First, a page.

Then, as an adult working in a city where everyone wore black all the time (with “flashes” of taupe and camel) I started buying brighter things and sometimes would notice on the subway that I was the only person on the crowded car wearing any other color. My strategy was that if something was available in fuchsia or hot pink, that’s what I bought.

    So you can see why I don’t share my color recommendations with other people. For example, my lovely daughter in law (strawberry blond, blue eyes) seems to love mustards, taupes, beiges. I think she looks most beautiful in aquas and turquoises. However, I’m keeping that to myself.

    Maybe I should take the color training, a winter objective!

    ceci

    • It’s funny how many families like to colour code their offspring, especially if they have four or more kids. A friend of mine at school was “yellow”. Her swimming towel, toothbrush and mug, knickers, socks – all the things where ownership disputes might arise – were yellow. Whereas her sisters were red, blue and green.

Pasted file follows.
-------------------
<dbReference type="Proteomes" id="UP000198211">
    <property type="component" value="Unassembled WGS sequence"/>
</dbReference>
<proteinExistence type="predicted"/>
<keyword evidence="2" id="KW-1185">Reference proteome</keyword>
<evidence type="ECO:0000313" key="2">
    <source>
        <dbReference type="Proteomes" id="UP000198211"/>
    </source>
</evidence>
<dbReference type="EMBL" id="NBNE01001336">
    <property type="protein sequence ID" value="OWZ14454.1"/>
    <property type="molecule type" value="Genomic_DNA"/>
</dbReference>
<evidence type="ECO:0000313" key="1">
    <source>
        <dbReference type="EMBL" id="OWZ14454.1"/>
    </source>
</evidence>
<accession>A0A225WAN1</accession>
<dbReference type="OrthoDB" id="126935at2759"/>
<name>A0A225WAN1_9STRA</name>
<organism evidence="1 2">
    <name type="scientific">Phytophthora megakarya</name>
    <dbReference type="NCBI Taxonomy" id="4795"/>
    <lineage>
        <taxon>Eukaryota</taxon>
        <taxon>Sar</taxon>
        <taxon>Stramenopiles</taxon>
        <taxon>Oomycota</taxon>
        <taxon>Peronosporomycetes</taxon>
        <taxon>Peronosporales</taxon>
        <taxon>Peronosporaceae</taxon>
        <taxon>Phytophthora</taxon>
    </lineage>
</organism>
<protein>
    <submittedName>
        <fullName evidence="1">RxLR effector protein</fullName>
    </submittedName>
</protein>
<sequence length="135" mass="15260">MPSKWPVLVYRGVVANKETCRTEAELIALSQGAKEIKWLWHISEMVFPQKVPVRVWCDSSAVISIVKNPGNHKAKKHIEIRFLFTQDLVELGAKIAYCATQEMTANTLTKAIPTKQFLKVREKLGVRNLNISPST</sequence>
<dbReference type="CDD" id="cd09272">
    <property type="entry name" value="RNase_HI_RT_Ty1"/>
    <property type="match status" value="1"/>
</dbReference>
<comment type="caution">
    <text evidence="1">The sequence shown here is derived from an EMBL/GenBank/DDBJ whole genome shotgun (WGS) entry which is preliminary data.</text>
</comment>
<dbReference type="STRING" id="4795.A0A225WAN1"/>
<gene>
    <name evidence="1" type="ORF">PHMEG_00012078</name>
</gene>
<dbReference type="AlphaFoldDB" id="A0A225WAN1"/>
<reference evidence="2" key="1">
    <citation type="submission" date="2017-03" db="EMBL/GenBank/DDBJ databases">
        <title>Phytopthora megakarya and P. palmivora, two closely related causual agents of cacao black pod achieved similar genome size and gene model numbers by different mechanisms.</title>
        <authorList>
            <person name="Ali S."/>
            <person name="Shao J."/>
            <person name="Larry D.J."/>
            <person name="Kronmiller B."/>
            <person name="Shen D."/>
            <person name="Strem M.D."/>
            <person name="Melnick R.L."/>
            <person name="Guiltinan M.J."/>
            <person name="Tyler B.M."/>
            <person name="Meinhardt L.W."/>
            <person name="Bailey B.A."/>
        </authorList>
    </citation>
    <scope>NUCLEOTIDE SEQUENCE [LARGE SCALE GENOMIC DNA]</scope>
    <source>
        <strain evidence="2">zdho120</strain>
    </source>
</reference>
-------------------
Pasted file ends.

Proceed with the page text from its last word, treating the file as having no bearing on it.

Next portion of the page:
I also really endorse the flashes of colour idea. As you say in the city there is just a sea of blackishness. Red, orange, shocking pink, strong yellows – these are the tiny revolt of the stylish, the confident, the don’t cares, won’t joins, and the older women who are happy with who they are. We have finally overcome the expectations of our parents, partners and bosses – maybe not yet our critical children – and become content and comfortable with ourselves.

  16. An interesting post. I’m open to being told opinions about my wardrobe choice – shape and colour – but having dealt with clients for many years I know how diplomatic you need to be.
    I think we almost all have a favourite colour to wear – mine is orange – and often that is because it ‘brightens’ our face making us look better. Hopefully my choices are largely good ones. Do feel free to advise me otherwise if necessary Kate!

    • I think you are probably in the cool category too Kim, so what Felicia noted about orange may be true for you. I think red, orange and shocking pink are all great colours for bringing more neutral outfits to life and normally we only need a bit of the bright colour eg a skirt or jumper, bag, belt or shoes. Eg a black trousers, white blouse, orange shoes.